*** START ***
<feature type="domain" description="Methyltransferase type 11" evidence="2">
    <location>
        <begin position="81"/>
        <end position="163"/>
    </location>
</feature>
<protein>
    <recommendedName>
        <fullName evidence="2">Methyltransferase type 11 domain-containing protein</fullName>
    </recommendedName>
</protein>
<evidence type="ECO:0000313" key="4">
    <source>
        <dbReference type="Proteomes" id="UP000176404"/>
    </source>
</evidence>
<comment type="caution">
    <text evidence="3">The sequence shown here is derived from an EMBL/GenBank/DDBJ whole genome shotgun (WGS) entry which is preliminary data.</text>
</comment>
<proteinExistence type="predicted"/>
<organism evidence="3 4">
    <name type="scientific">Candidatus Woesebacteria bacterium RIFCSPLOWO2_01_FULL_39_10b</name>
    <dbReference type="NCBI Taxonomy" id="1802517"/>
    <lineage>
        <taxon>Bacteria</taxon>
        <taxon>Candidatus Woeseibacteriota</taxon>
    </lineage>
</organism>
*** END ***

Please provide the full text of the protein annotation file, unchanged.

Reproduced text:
<feature type="domain" description="Methyltransferase type 11" evidence="2">
    <location>
        <begin position="81"/>
        <end position="163"/>
    </location>
</feature>
<protein>
    <recommendedName>
        <fullName evidence="2">Methyltransferase type 11 domain-containing protein</fullName>
    </recommendedName>
</protein>
<evidence type="ECO:0000313" key="4">
    <source>
        <dbReference type="Proteomes" id="UP000176404"/>
    </source>
</evidence>
<comment type="caution">
    <text evidence="3">The sequence shown here is derived from an EMBL/GenBank/DDBJ whole genome shotgun (WGS) entry which is preliminary data.</text>
</comment>
<proteinExistence type="predicted"/>
<organism evidence="3 4">
    <name type="scientific">Candidatus Woesebacteria bacterium RIFCSPLOWO2_01_FULL_39_10b</name>
    <dbReference type="NCBI Taxonomy" id="1802517"/>
    <lineage>
        <taxon>Bacteria</taxon>
        <taxon>Candidatus Woeseibacteriota</taxon>
    </lineage>
</organism>